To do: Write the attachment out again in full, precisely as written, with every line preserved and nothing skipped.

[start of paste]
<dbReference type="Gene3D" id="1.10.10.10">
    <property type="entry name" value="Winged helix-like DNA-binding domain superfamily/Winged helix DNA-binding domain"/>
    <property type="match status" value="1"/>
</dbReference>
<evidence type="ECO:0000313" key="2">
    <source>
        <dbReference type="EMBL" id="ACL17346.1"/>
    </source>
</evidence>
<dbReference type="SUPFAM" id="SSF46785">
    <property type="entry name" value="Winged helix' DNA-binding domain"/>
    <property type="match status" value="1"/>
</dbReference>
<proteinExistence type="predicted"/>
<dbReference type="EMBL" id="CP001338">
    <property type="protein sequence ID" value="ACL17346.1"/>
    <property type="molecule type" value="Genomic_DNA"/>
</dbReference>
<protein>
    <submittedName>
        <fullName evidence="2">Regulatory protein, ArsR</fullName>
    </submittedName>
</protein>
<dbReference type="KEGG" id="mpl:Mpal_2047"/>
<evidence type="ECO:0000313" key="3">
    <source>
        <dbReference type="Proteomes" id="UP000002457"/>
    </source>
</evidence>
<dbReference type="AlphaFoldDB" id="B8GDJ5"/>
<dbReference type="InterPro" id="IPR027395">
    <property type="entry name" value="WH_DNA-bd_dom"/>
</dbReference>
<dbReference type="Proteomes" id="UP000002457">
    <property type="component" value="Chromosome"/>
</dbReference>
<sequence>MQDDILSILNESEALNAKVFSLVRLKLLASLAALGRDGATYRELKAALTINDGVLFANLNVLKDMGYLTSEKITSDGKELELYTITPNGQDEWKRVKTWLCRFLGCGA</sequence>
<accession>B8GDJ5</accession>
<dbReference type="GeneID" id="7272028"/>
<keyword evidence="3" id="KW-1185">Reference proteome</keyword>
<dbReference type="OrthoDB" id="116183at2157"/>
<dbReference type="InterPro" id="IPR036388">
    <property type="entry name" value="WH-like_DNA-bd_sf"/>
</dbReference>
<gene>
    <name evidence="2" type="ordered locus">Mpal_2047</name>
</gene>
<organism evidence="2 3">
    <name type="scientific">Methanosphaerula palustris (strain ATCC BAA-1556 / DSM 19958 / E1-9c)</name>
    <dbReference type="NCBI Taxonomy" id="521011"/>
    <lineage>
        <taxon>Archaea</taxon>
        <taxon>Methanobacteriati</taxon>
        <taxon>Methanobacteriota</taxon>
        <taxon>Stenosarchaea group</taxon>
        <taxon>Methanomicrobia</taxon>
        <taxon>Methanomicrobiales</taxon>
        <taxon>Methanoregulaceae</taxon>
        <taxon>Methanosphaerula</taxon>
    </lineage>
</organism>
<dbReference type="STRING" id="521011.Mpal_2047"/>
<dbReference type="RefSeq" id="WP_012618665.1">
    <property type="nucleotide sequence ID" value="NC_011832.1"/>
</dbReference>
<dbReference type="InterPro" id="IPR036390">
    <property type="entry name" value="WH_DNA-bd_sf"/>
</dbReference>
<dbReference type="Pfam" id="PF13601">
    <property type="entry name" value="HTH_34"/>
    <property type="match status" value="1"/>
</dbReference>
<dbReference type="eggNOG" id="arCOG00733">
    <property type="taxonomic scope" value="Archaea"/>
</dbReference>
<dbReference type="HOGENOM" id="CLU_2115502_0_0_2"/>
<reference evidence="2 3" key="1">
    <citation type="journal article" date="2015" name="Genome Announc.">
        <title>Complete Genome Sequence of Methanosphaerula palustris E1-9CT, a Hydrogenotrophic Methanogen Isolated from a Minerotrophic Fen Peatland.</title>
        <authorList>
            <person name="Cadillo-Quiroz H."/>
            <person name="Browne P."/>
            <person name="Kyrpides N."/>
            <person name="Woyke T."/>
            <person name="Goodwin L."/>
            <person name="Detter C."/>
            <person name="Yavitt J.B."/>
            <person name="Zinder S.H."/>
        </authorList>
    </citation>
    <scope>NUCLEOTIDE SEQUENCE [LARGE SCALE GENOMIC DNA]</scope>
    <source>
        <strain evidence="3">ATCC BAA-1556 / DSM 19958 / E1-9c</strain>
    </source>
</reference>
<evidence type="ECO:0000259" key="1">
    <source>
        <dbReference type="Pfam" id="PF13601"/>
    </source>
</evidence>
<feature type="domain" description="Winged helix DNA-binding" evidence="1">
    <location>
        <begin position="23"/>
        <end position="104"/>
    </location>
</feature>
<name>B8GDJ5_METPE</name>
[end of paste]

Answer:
<dbReference type="Gene3D" id="1.10.10.10">
    <property type="entry name" value="Winged helix-like DNA-binding domain superfamily/Winged helix DNA-binding domain"/>
    <property type="match status" value="1"/>
</dbReference>
<evidence type="ECO:0000313" key="2">
    <source>
        <dbReference type="EMBL" id="ACL17346.1"/>
    </source>
</evidence>
<dbReference type="SUPFAM" id="SSF46785">
    <property type="entry name" value="Winged helix' DNA-binding domain"/>
    <property type="match status" value="1"/>
</dbReference>
<proteinExistence type="predicted"/>
<dbReference type="EMBL" id="CP001338">
    <property type="protein sequence ID" value="ACL17346.1"/>
    <property type="molecule type" value="Genomic_DNA"/>
</dbReference>
<protein>
    <submittedName>
        <fullName evidence="2">Regulatory protein, ArsR</fullName>
    </submittedName>
</protein>
<dbReference type="KEGG" id="mpl:Mpal_2047"/>
<evidence type="ECO:0000313" key="3">
    <source>
        <dbReference type="Proteomes" id="UP000002457"/>
    </source>
</evidence>
<dbReference type="AlphaFoldDB" id="B8GDJ5"/>
<dbReference type="InterPro" id="IPR027395">
    <property type="entry name" value="WH_DNA-bd_dom"/>
</dbReference>
<dbReference type="Proteomes" id="UP000002457">
    <property type="component" value="Chromosome"/>
</dbReference>
<sequence>MQDDILSILNESEALNAKVFSLVRLKLLASLAALGRDGATYRELKAALTINDGVLFANLNVLKDMGYLTSEKITSDGKELELYTITPNGQDEWKRVKTWLCRFLGCGA</sequence>
<accession>B8GDJ5</accession>
<dbReference type="GeneID" id="7272028"/>
<keyword evidence="3" id="KW-1185">Reference proteome</keyword>
<dbReference type="OrthoDB" id="116183at2157"/>
<dbReference type="InterPro" id="IPR036388">
    <property type="entry name" value="WH-like_DNA-bd_sf"/>
</dbReference>
<gene>
    <name evidence="2" type="ordered locus">Mpal_2047</name>
</gene>
<organism evidence="2 3">
    <name type="scientific">Methanosphaerula palustris (strain ATCC BAA-1556 / DSM 19958 / E1-9c)</name>
    <dbReference type="NCBI Taxonomy" id="521011"/>
    <lineage>
        <taxon>Archaea</taxon>
        <taxon>Methanobacteriati</taxon>
        <taxon>Methanobacteriota</taxon>
        <taxon>Stenosarchaea group</taxon>
        <taxon>Methanomicrobia</taxon>
        <taxon>Methanomicrobiales</taxon>
        <taxon>Methanoregulaceae</taxon>
        <taxon>Methanosphaerula</taxon>
    </lineage>
</organism>
<dbReference type="STRING" id="521011.Mpal_2047"/>
<dbReference type="RefSeq" id="WP_012618665.1">
    <property type="nucleotide sequence ID" value="NC_011832.1"/>
</dbReference>
<dbReference type="InterPro" id="IPR036390">
    <property type="entry name" value="WH_DNA-bd_sf"/>
</dbReference>
<dbReference type="Pfam" id="PF13601">
    <property type="entry name" value="HTH_34"/>
    <property type="match status" value="1"/>
</dbReference>
<dbReference type="eggNOG" id="arCOG00733">
    <property type="taxonomic scope" value="Archaea"/>
</dbReference>
<dbReference type="HOGENOM" id="CLU_2115502_0_0_2"/>
<reference evidence="2 3" key="1">
    <citation type="journal article" date="2015" name="Genome Announc.">
        <title>Complete Genome Sequence of Methanosphaerula palustris E1-9CT, a Hydrogenotrophic Methanogen Isolated from a Minerotrophic Fen Peatland.</title>
        <authorList>
            <person name="Cadillo-Quiroz H."/>
            <person name="Browne P."/>
            <person name="Kyrpides N."/>
            <person name="Woyke T."/>
            <person name="Goodwin L."/>
            <person name="Detter C."/>
            <person name="Yavitt J.B."/>
            <person name="Zinder S.H."/>
        </authorList>
    </citation>
    <scope>NUCLEOTIDE SEQUENCE [LARGE SCALE GENOMIC DNA]</scope>
    <source>
        <strain evidence="3">ATCC BAA-1556 / DSM 19958 / E1-9c</strain>
    </source>
</reference>
<evidence type="ECO:0000259" key="1">
    <source>
        <dbReference type="Pfam" id="PF13601"/>
    </source>
</evidence>
<feature type="domain" description="Winged helix DNA-binding" evidence="1">
    <location>
        <begin position="23"/>
        <end position="104"/>
    </location>
</feature>
<name>B8GDJ5_METPE</name>